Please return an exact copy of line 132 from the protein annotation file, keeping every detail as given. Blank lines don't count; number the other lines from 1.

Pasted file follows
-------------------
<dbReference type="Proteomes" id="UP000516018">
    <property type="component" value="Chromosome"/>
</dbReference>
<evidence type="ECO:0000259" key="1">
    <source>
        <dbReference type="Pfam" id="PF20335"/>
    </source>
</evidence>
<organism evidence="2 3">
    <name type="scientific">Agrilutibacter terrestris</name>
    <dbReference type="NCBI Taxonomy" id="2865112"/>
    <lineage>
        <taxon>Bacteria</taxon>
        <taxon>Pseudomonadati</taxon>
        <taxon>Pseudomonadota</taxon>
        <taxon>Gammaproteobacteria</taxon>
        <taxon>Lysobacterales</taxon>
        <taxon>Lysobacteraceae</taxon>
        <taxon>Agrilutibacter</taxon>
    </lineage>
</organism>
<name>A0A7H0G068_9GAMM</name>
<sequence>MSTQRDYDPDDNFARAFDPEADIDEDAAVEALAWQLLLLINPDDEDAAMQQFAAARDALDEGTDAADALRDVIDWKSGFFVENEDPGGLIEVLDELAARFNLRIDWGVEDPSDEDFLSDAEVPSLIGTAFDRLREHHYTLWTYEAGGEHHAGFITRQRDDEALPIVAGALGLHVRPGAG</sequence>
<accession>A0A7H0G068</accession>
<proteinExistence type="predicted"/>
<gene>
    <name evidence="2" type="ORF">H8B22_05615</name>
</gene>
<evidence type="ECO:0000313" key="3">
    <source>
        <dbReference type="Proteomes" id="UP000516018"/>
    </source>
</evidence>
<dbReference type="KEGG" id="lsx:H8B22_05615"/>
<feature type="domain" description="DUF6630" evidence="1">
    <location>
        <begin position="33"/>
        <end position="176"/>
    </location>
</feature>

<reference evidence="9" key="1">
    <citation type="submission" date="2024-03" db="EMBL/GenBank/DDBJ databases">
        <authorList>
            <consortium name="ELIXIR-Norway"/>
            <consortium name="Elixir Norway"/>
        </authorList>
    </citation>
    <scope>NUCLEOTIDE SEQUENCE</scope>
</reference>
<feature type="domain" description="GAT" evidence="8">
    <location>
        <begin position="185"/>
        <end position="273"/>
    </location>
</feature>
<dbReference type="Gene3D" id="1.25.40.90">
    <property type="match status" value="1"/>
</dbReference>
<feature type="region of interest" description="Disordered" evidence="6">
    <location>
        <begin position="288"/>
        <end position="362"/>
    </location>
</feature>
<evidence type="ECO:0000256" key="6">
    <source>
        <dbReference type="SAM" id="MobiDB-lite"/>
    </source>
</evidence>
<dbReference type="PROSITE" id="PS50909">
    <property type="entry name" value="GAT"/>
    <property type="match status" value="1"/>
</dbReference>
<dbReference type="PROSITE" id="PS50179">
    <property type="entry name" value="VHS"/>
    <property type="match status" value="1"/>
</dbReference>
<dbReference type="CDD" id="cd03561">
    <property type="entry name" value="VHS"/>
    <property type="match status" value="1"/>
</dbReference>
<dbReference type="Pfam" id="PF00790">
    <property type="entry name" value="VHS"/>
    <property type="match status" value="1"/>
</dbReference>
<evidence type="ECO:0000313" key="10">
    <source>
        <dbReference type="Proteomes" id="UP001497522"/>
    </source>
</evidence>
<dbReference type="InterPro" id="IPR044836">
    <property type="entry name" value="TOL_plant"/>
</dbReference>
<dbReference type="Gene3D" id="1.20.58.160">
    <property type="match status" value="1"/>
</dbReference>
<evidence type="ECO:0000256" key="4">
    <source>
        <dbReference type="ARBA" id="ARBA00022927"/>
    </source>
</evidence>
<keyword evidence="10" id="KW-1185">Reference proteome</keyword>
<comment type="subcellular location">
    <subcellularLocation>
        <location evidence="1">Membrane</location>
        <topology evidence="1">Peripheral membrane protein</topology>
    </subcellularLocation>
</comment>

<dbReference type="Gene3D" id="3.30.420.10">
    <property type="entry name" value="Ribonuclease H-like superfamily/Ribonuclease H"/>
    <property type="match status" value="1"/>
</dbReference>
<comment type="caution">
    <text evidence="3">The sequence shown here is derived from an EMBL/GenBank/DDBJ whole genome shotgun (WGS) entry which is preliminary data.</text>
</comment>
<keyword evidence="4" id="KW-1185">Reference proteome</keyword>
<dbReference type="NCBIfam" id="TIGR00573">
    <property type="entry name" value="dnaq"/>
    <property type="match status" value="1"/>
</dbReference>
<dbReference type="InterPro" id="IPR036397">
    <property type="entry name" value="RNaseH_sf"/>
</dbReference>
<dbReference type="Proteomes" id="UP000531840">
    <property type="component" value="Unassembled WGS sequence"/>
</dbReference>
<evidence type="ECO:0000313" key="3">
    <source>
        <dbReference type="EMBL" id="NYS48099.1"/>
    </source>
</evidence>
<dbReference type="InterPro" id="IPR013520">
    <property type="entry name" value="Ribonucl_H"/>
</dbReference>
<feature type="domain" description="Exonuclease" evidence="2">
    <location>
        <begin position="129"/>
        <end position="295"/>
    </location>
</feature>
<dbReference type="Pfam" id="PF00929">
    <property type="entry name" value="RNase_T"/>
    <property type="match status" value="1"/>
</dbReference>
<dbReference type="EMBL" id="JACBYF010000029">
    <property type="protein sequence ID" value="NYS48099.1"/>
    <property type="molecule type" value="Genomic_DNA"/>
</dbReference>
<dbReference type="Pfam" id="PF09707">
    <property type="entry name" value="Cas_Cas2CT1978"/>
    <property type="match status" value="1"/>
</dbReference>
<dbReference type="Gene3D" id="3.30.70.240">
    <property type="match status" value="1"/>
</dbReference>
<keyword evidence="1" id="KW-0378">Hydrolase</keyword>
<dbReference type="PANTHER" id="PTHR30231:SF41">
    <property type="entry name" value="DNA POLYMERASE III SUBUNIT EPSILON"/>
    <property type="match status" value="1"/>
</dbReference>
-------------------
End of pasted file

<dbReference type="InterPro" id="IPR013520">